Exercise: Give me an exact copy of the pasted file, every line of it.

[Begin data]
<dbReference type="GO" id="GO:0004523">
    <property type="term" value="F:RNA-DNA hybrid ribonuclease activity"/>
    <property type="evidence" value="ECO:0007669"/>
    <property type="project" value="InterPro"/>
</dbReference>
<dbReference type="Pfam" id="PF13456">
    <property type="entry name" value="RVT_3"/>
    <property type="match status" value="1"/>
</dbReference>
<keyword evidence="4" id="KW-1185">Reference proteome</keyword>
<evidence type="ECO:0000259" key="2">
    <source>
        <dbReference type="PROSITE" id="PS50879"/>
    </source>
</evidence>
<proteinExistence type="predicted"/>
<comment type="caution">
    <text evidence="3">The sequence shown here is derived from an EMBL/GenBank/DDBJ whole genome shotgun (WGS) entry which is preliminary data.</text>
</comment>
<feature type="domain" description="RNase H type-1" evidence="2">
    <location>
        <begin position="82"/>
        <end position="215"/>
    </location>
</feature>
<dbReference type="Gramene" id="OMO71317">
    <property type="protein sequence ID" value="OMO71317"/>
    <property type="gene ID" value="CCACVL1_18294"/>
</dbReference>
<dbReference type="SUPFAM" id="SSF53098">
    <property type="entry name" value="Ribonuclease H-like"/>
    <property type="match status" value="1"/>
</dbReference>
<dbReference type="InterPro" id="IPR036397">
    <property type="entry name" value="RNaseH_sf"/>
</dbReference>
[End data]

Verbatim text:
<dbReference type="GO" id="GO:0004523">
    <property type="term" value="F:RNA-DNA hybrid ribonuclease activity"/>
    <property type="evidence" value="ECO:0007669"/>
    <property type="project" value="InterPro"/>
</dbReference>
<dbReference type="Pfam" id="PF13456">
    <property type="entry name" value="RVT_3"/>
    <property type="match status" value="1"/>
</dbReference>
<keyword evidence="4" id="KW-1185">Reference proteome</keyword>
<evidence type="ECO:0000259" key="2">
    <source>
        <dbReference type="PROSITE" id="PS50879"/>
    </source>
</evidence>
<proteinExistence type="predicted"/>
<comment type="caution">
    <text evidence="3">The sequence shown here is derived from an EMBL/GenBank/DDBJ whole genome shotgun (WGS) entry which is preliminary data.</text>
</comment>
<feature type="domain" description="RNase H type-1" evidence="2">
    <location>
        <begin position="82"/>
        <end position="215"/>
    </location>
</feature>
<dbReference type="Gramene" id="OMO71317">
    <property type="protein sequence ID" value="OMO71317"/>
    <property type="gene ID" value="CCACVL1_18294"/>
</dbReference>
<dbReference type="SUPFAM" id="SSF53098">
    <property type="entry name" value="Ribonuclease H-like"/>
    <property type="match status" value="1"/>
</dbReference>
<dbReference type="InterPro" id="IPR036397">
    <property type="entry name" value="RNaseH_sf"/>
</dbReference>